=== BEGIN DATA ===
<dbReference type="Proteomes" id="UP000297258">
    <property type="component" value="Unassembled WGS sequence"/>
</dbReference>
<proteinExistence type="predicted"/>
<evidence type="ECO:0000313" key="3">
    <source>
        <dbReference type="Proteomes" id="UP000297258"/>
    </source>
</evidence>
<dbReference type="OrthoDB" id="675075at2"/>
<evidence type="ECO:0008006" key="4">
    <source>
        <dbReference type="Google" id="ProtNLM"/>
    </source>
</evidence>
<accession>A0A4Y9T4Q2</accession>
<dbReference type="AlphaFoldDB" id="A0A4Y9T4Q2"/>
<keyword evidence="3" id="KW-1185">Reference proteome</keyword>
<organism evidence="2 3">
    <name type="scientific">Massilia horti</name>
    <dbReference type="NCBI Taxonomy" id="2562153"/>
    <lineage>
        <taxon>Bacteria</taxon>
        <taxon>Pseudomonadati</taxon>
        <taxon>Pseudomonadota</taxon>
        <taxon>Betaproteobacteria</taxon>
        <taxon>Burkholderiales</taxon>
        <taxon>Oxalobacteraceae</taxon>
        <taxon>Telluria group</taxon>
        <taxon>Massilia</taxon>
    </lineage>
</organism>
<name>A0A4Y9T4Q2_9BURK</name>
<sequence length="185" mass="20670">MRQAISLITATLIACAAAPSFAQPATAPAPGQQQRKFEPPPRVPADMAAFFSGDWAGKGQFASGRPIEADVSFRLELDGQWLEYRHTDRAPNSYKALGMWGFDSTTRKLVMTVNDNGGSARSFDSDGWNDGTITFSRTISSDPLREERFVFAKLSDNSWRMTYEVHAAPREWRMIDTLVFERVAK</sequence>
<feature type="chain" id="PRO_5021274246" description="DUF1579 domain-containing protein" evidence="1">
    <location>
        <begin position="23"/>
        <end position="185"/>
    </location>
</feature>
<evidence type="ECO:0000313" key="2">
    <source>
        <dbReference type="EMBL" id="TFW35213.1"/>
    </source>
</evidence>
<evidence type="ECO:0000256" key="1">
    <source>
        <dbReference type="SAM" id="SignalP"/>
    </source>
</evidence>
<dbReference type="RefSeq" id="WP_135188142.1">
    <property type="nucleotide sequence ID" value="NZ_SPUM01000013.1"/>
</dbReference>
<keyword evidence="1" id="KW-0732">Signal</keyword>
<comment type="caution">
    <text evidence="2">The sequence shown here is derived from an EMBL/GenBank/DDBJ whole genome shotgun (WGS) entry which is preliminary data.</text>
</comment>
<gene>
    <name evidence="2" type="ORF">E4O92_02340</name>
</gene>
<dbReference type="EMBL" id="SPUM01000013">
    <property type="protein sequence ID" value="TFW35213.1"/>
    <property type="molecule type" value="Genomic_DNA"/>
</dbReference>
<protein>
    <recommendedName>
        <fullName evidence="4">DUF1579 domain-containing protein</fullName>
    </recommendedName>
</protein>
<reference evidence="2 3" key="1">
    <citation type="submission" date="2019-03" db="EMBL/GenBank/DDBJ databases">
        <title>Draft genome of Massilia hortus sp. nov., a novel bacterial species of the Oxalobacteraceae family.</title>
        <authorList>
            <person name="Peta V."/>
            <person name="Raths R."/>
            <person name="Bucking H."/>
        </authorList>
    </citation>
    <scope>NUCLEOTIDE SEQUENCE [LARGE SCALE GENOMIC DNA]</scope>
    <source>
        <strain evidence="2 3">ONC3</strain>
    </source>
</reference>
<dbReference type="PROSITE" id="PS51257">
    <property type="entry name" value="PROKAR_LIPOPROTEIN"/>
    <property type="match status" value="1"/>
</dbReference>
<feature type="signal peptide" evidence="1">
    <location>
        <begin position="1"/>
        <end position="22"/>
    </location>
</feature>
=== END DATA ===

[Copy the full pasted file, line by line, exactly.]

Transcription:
<dbReference type="Proteomes" id="UP000297258">
    <property type="component" value="Unassembled WGS sequence"/>
</dbReference>
<proteinExistence type="predicted"/>
<evidence type="ECO:0000313" key="3">
    <source>
        <dbReference type="Proteomes" id="UP000297258"/>
    </source>
</evidence>
<dbReference type="OrthoDB" id="675075at2"/>
<evidence type="ECO:0008006" key="4">
    <source>
        <dbReference type="Google" id="ProtNLM"/>
    </source>
</evidence>
<accession>A0A4Y9T4Q2</accession>
<dbReference type="AlphaFoldDB" id="A0A4Y9T4Q2"/>
<keyword evidence="3" id="KW-1185">Reference proteome</keyword>
<organism evidence="2 3">
    <name type="scientific">Massilia horti</name>
    <dbReference type="NCBI Taxonomy" id="2562153"/>
    <lineage>
        <taxon>Bacteria</taxon>
        <taxon>Pseudomonadati</taxon>
        <taxon>Pseudomonadota</taxon>
        <taxon>Betaproteobacteria</taxon>
        <taxon>Burkholderiales</taxon>
        <taxon>Oxalobacteraceae</taxon>
        <taxon>Telluria group</taxon>
        <taxon>Massilia</taxon>
    </lineage>
</organism>
<name>A0A4Y9T4Q2_9BURK</name>
<sequence length="185" mass="20670">MRQAISLITATLIACAAAPSFAQPATAPAPGQQQRKFEPPPRVPADMAAFFSGDWAGKGQFASGRPIEADVSFRLELDGQWLEYRHTDRAPNSYKALGMWGFDSTTRKLVMTVNDNGGSARSFDSDGWNDGTITFSRTISSDPLREERFVFAKLSDNSWRMTYEVHAAPREWRMIDTLVFERVAK</sequence>
<feature type="chain" id="PRO_5021274246" description="DUF1579 domain-containing protein" evidence="1">
    <location>
        <begin position="23"/>
        <end position="185"/>
    </location>
</feature>
<evidence type="ECO:0000313" key="2">
    <source>
        <dbReference type="EMBL" id="TFW35213.1"/>
    </source>
</evidence>
<evidence type="ECO:0000256" key="1">
    <source>
        <dbReference type="SAM" id="SignalP"/>
    </source>
</evidence>
<dbReference type="RefSeq" id="WP_135188142.1">
    <property type="nucleotide sequence ID" value="NZ_SPUM01000013.1"/>
</dbReference>
<keyword evidence="1" id="KW-0732">Signal</keyword>
<comment type="caution">
    <text evidence="2">The sequence shown here is derived from an EMBL/GenBank/DDBJ whole genome shotgun (WGS) entry which is preliminary data.</text>
</comment>
<gene>
    <name evidence="2" type="ORF">E4O92_02340</name>
</gene>
<dbReference type="EMBL" id="SPUM01000013">
    <property type="protein sequence ID" value="TFW35213.1"/>
    <property type="molecule type" value="Genomic_DNA"/>
</dbReference>
<protein>
    <recommendedName>
        <fullName evidence="4">DUF1579 domain-containing protein</fullName>
    </recommendedName>
</protein>
<reference evidence="2 3" key="1">
    <citation type="submission" date="2019-03" db="EMBL/GenBank/DDBJ databases">
        <title>Draft genome of Massilia hortus sp. nov., a novel bacterial species of the Oxalobacteraceae family.</title>
        <authorList>
            <person name="Peta V."/>
            <person name="Raths R."/>
            <person name="Bucking H."/>
        </authorList>
    </citation>
    <scope>NUCLEOTIDE SEQUENCE [LARGE SCALE GENOMIC DNA]</scope>
    <source>
        <strain evidence="2 3">ONC3</strain>
    </source>
</reference>
<dbReference type="PROSITE" id="PS51257">
    <property type="entry name" value="PROKAR_LIPOPROTEIN"/>
    <property type="match status" value="1"/>
</dbReference>
<feature type="signal peptide" evidence="1">
    <location>
        <begin position="1"/>
        <end position="22"/>
    </location>
</feature>